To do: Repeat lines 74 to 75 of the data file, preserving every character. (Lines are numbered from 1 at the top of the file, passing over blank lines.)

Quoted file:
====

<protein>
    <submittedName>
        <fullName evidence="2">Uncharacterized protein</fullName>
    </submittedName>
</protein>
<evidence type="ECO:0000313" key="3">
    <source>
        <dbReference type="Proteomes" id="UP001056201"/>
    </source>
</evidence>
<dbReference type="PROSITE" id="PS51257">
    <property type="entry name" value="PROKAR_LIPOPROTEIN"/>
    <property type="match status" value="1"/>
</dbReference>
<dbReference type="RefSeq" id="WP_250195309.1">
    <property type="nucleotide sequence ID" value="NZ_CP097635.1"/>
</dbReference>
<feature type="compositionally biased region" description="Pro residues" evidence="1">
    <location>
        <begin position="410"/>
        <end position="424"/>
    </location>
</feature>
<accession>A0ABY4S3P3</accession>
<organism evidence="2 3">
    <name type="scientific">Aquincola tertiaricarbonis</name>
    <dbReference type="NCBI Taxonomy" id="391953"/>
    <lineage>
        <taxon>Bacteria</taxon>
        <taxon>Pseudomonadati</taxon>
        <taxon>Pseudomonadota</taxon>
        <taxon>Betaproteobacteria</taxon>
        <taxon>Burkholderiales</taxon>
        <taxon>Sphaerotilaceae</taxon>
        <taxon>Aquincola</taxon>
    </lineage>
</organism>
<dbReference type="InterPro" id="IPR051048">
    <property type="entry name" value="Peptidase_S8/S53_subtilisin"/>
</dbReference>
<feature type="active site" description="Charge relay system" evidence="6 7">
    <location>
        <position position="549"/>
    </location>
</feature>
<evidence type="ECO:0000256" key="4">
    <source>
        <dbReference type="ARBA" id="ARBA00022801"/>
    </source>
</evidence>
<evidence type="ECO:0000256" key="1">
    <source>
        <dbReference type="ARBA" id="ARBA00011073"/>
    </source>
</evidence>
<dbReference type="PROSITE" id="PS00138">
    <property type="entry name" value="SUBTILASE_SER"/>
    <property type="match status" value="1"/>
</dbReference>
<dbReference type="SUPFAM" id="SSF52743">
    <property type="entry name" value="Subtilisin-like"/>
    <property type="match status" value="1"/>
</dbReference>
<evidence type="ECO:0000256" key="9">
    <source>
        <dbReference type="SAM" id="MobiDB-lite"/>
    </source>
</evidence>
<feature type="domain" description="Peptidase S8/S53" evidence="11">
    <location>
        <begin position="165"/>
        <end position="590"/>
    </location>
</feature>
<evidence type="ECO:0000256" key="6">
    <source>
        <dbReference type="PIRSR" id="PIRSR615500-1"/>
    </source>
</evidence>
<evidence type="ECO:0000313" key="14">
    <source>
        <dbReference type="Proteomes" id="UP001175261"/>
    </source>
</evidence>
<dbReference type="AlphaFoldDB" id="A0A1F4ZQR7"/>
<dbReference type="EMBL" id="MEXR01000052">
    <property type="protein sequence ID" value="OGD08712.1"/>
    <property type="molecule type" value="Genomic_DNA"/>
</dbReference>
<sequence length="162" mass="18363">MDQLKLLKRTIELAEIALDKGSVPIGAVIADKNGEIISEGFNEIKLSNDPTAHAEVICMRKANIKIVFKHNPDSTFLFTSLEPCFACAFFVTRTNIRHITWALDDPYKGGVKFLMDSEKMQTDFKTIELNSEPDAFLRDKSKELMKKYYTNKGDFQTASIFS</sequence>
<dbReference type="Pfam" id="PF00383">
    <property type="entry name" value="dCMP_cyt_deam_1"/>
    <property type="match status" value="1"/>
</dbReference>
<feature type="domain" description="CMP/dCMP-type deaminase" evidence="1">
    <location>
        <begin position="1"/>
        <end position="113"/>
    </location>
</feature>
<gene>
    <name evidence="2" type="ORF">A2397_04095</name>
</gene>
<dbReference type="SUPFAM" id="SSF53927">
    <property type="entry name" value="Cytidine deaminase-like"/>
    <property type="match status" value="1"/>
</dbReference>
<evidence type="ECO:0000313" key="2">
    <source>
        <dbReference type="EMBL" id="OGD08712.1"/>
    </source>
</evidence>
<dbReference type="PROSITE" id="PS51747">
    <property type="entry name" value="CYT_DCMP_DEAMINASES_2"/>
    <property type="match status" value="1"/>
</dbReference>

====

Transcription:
</feature>
<evidence type="ECO:0000256" key="6">